Efficient and effective file compression tools – current state of art

Recently I am quite often compressing huge CSV files which have lot of data redundancy. Unsatisfied with relation of compression time to compression effectiveness, I decided to Google little and find most promising data compression tool which are not mainstream but yet provide very good results (in both time and compression ratio.. but with more attention to the *ratio* thing). So here it goes:

NanoZip (http://nanozip.net/)

It’s an experimental compression software, still with alpha release.

PAQ (paq8px) (http://en.wikipedia.org/wiki/PAQ)

It uses a series of compression algorithms. It’s main drawback it’s the time needed to compress something. But hey, it have won many times the Hutter Price (http://en.wikipedia.org/wiki/Hutter_Prize), a contest for compression programs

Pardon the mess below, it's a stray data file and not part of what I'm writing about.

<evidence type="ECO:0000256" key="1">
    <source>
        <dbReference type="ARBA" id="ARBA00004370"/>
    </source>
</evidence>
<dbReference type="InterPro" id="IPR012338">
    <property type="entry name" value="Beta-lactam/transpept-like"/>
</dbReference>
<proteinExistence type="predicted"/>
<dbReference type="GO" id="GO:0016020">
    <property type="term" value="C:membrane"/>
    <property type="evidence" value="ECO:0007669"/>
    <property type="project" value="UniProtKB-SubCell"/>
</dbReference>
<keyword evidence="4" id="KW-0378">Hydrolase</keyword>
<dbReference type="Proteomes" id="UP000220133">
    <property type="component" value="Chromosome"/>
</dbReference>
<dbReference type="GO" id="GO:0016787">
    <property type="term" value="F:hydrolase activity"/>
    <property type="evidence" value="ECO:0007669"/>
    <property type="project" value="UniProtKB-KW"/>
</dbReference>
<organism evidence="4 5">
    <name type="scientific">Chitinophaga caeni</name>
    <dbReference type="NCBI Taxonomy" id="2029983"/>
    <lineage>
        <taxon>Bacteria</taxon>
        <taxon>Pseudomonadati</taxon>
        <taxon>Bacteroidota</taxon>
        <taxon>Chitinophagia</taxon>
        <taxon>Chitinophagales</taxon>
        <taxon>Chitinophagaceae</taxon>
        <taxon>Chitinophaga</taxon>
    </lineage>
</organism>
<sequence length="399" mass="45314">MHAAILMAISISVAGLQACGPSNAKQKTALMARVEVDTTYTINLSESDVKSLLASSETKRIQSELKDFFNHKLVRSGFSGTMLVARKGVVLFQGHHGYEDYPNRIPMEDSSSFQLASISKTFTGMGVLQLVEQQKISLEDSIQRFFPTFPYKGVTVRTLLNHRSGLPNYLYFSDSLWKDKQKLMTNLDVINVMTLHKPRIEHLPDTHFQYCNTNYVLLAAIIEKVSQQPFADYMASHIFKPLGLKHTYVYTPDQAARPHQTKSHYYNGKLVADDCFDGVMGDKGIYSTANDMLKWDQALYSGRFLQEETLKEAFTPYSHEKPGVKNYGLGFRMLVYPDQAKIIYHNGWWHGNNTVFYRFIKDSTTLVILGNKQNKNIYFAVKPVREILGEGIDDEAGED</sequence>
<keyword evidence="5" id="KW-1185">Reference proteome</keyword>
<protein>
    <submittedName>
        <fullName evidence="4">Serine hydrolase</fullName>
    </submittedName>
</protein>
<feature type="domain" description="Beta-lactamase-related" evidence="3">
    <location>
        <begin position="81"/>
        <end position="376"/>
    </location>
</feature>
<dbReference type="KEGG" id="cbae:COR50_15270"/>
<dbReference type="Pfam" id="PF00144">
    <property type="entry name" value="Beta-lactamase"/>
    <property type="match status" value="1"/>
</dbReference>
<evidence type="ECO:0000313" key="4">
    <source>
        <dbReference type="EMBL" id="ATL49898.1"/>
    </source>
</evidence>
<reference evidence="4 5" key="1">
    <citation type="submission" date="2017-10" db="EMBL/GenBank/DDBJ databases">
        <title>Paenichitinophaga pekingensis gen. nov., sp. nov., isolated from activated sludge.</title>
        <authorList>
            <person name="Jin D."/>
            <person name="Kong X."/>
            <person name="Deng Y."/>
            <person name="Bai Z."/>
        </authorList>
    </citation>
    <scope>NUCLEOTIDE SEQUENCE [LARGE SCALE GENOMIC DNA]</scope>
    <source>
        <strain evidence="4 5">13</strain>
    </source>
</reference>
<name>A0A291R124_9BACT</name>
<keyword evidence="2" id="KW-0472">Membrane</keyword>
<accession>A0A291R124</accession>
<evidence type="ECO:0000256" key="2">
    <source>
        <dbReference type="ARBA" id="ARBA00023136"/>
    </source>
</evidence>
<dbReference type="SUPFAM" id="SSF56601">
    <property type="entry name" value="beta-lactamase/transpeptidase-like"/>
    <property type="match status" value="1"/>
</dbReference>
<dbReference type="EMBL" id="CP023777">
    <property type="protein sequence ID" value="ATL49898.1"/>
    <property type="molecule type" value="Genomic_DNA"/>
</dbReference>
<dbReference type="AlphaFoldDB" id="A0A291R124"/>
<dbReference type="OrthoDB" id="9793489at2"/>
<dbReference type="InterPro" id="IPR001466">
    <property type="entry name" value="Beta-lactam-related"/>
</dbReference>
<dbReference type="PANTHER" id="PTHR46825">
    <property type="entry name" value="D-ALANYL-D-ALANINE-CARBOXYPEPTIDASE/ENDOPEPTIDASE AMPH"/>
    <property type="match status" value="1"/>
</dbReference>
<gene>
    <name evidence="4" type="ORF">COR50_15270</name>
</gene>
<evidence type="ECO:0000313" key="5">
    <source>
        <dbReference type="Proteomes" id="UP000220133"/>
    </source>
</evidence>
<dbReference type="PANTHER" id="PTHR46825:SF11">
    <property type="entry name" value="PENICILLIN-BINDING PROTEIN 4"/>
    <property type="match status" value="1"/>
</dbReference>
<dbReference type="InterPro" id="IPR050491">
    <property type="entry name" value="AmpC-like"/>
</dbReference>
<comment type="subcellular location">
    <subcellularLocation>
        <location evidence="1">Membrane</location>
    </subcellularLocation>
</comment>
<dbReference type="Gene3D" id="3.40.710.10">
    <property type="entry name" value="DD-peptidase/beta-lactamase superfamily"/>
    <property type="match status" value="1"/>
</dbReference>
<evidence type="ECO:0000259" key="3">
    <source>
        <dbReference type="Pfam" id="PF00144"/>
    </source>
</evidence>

This is a classic one, and was my choice for long time. Have GUI for windows, supports utilizing multiple processor cores at once. 7zip uses LZMA. The Lempel–Ziv–Markov chain algorithm (LZMA) is an algorithm used to perform lossless data compression. It has been under development since 1998. The SDK history file states that it was in development from 1996, and first used in 7-Zip 2001-08-30. Aside from some unreferenced comments about 1998, the algorithm appears to have been unpublished before its use in 7-Zip. and was first used in the 7z format of the 7-Zip archiver. This algorithm uses a dictionary compression scheme somewhat similar to the LZ77 algorithm published by Abraham Lempel and Jacob Ziv in 1977 and features a high compression ratio (generally higher than bzip2) and a variable compression-dictionary size (up to 4 GB), while still maintaining decompression speed similar to other commonly used compression algorithms.


Lempel–Ziv–Markov chain algorithm


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